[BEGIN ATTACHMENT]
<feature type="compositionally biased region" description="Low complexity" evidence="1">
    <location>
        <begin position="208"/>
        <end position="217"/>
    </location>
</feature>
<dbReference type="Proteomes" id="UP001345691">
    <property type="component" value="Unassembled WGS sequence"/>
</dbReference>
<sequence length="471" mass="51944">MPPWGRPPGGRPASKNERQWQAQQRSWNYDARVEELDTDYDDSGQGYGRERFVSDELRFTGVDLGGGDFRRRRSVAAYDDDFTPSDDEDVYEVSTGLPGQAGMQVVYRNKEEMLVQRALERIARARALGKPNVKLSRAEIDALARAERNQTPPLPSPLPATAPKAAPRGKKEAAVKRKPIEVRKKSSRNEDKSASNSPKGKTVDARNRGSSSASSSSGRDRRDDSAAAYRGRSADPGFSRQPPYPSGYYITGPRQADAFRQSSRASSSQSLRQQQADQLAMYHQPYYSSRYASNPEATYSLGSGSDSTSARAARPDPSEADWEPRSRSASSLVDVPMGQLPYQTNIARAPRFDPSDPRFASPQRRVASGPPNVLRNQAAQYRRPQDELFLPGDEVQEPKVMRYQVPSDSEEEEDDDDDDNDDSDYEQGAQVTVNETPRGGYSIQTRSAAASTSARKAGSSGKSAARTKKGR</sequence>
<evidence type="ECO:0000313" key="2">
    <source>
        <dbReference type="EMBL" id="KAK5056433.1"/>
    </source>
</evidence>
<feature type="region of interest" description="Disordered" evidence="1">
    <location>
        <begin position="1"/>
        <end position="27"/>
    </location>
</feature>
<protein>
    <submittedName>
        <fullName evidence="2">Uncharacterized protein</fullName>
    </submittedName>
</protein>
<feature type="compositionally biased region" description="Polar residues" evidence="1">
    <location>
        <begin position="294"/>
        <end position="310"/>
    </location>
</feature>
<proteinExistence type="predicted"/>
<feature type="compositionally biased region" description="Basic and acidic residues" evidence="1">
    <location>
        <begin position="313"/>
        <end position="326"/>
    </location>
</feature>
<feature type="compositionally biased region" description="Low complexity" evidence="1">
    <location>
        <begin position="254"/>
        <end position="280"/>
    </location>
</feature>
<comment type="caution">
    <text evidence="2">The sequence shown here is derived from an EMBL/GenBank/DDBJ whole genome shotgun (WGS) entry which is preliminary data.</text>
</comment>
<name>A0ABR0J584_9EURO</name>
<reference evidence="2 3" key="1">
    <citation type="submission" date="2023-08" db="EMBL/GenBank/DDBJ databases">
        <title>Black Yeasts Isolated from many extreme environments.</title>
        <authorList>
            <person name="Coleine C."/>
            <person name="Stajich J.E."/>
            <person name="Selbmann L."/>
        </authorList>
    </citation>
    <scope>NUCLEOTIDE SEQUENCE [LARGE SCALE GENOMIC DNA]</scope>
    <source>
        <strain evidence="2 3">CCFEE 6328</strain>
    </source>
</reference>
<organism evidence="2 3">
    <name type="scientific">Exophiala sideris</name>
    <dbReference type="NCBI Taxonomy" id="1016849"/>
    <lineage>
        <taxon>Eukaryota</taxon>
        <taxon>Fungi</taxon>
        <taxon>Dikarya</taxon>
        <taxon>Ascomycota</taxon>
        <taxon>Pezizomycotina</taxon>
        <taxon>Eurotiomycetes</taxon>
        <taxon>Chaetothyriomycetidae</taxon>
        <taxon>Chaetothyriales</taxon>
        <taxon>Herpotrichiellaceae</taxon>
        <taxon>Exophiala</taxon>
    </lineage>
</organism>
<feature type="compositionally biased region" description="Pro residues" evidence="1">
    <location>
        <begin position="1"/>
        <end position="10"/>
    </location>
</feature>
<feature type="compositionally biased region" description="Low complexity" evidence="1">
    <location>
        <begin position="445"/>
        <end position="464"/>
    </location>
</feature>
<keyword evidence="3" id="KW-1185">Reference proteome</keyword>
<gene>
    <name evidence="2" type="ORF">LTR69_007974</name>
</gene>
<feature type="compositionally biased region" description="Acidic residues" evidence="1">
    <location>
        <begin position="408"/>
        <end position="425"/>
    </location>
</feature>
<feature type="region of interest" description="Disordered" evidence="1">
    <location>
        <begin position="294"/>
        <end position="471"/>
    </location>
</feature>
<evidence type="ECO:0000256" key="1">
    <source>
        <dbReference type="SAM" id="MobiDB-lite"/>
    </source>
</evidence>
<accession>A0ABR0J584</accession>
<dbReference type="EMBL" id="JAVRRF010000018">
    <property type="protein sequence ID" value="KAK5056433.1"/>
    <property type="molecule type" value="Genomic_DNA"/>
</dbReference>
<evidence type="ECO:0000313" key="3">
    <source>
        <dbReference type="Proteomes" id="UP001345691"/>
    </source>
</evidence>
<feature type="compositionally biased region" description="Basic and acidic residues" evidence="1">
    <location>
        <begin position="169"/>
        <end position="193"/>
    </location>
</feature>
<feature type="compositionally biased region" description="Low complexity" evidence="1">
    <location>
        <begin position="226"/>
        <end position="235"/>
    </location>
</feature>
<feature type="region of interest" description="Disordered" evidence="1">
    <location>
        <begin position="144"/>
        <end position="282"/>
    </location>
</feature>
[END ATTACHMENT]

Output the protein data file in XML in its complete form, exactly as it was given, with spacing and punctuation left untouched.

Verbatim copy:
<feature type="compositionally biased region" description="Low complexity" evidence="1">
    <location>
        <begin position="208"/>
        <end position="217"/>
    </location>
</feature>
<dbReference type="Proteomes" id="UP001345691">
    <property type="component" value="Unassembled WGS sequence"/>
</dbReference>
<sequence length="471" mass="51944">MPPWGRPPGGRPASKNERQWQAQQRSWNYDARVEELDTDYDDSGQGYGRERFVSDELRFTGVDLGGGDFRRRRSVAAYDDDFTPSDDEDVYEVSTGLPGQAGMQVVYRNKEEMLVQRALERIARARALGKPNVKLSRAEIDALARAERNQTPPLPSPLPATAPKAAPRGKKEAAVKRKPIEVRKKSSRNEDKSASNSPKGKTVDARNRGSSSASSSSGRDRRDDSAAAYRGRSADPGFSRQPPYPSGYYITGPRQADAFRQSSRASSSQSLRQQQADQLAMYHQPYYSSRYASNPEATYSLGSGSDSTSARAARPDPSEADWEPRSRSASSLVDVPMGQLPYQTNIARAPRFDPSDPRFASPQRRVASGPPNVLRNQAAQYRRPQDELFLPGDEVQEPKVMRYQVPSDSEEEEDDDDDDNDDSDYEQGAQVTVNETPRGGYSIQTRSAAASTSARKAGSSGKSAARTKKGR</sequence>
<evidence type="ECO:0000313" key="2">
    <source>
        <dbReference type="EMBL" id="KAK5056433.1"/>
    </source>
</evidence>
<feature type="region of interest" description="Disordered" evidence="1">
    <location>
        <begin position="1"/>
        <end position="27"/>
    </location>
</feature>
<protein>
    <submittedName>
        <fullName evidence="2">Uncharacterized protein</fullName>
    </submittedName>
</protein>
<feature type="compositionally biased region" description="Polar residues" evidence="1">
    <location>
        <begin position="294"/>
        <end position="310"/>
    </location>
</feature>
<proteinExistence type="predicted"/>
<feature type="compositionally biased region" description="Basic and acidic residues" evidence="1">
    <location>
        <begin position="313"/>
        <end position="326"/>
    </location>
</feature>
<feature type="compositionally biased region" description="Low complexity" evidence="1">
    <location>
        <begin position="254"/>
        <end position="280"/>
    </location>
</feature>
<comment type="caution">
    <text evidence="2">The sequence shown here is derived from an EMBL/GenBank/DDBJ whole genome shotgun (WGS) entry which is preliminary data.</text>
</comment>
<name>A0ABR0J584_9EURO</name>
<reference evidence="2 3" key="1">
    <citation type="submission" date="2023-08" db="EMBL/GenBank/DDBJ databases">
        <title>Black Yeasts Isolated from many extreme environments.</title>
        <authorList>
            <person name="Coleine C."/>
            <person name="Stajich J.E."/>
            <person name="Selbmann L."/>
        </authorList>
    </citation>
    <scope>NUCLEOTIDE SEQUENCE [LARGE SCALE GENOMIC DNA]</scope>
    <source>
        <strain evidence="2 3">CCFEE 6328</strain>
    </source>
</reference>
<organism evidence="2 3">
    <name type="scientific">Exophiala sideris</name>
    <dbReference type="NCBI Taxonomy" id="1016849"/>
    <lineage>
        <taxon>Eukaryota</taxon>
        <taxon>Fungi</taxon>
        <taxon>Dikarya</taxon>
        <taxon>Ascomycota</taxon>
        <taxon>Pezizomycotina</taxon>
        <taxon>Eurotiomycetes</taxon>
        <taxon>Chaetothyriomycetidae</taxon>
        <taxon>Chaetothyriales</taxon>
        <taxon>Herpotrichiellaceae</taxon>
        <taxon>Exophiala</taxon>
    </lineage>
</organism>
<feature type="compositionally biased region" description="Pro residues" evidence="1">
    <location>
        <begin position="1"/>
        <end position="10"/>
    </location>
</feature>
<feature type="compositionally biased region" description="Low complexity" evidence="1">
    <location>
        <begin position="445"/>
        <end position="464"/>
    </location>
</feature>
<keyword evidence="3" id="KW-1185">Reference proteome</keyword>
<gene>
    <name evidence="2" type="ORF">LTR69_007974</name>
</gene>
<feature type="compositionally biased region" description="Acidic residues" evidence="1">
    <location>
        <begin position="408"/>
        <end position="425"/>
    </location>
</feature>
<feature type="region of interest" description="Disordered" evidence="1">
    <location>
        <begin position="294"/>
        <end position="471"/>
    </location>
</feature>
<evidence type="ECO:0000256" key="1">
    <source>
        <dbReference type="SAM" id="MobiDB-lite"/>
    </source>
</evidence>
<accession>A0ABR0J584</accession>
<dbReference type="EMBL" id="JAVRRF010000018">
    <property type="protein sequence ID" value="KAK5056433.1"/>
    <property type="molecule type" value="Genomic_DNA"/>
</dbReference>
<evidence type="ECO:0000313" key="3">
    <source>
        <dbReference type="Proteomes" id="UP001345691"/>
    </source>
</evidence>
<feature type="compositionally biased region" description="Basic and acidic residues" evidence="1">
    <location>
        <begin position="169"/>
        <end position="193"/>
    </location>
</feature>
<feature type="compositionally biased region" description="Low complexity" evidence="1">
    <location>
        <begin position="226"/>
        <end position="235"/>
    </location>
</feature>
<feature type="region of interest" description="Disordered" evidence="1">
    <location>
        <begin position="144"/>
        <end position="282"/>
    </location>
</feature>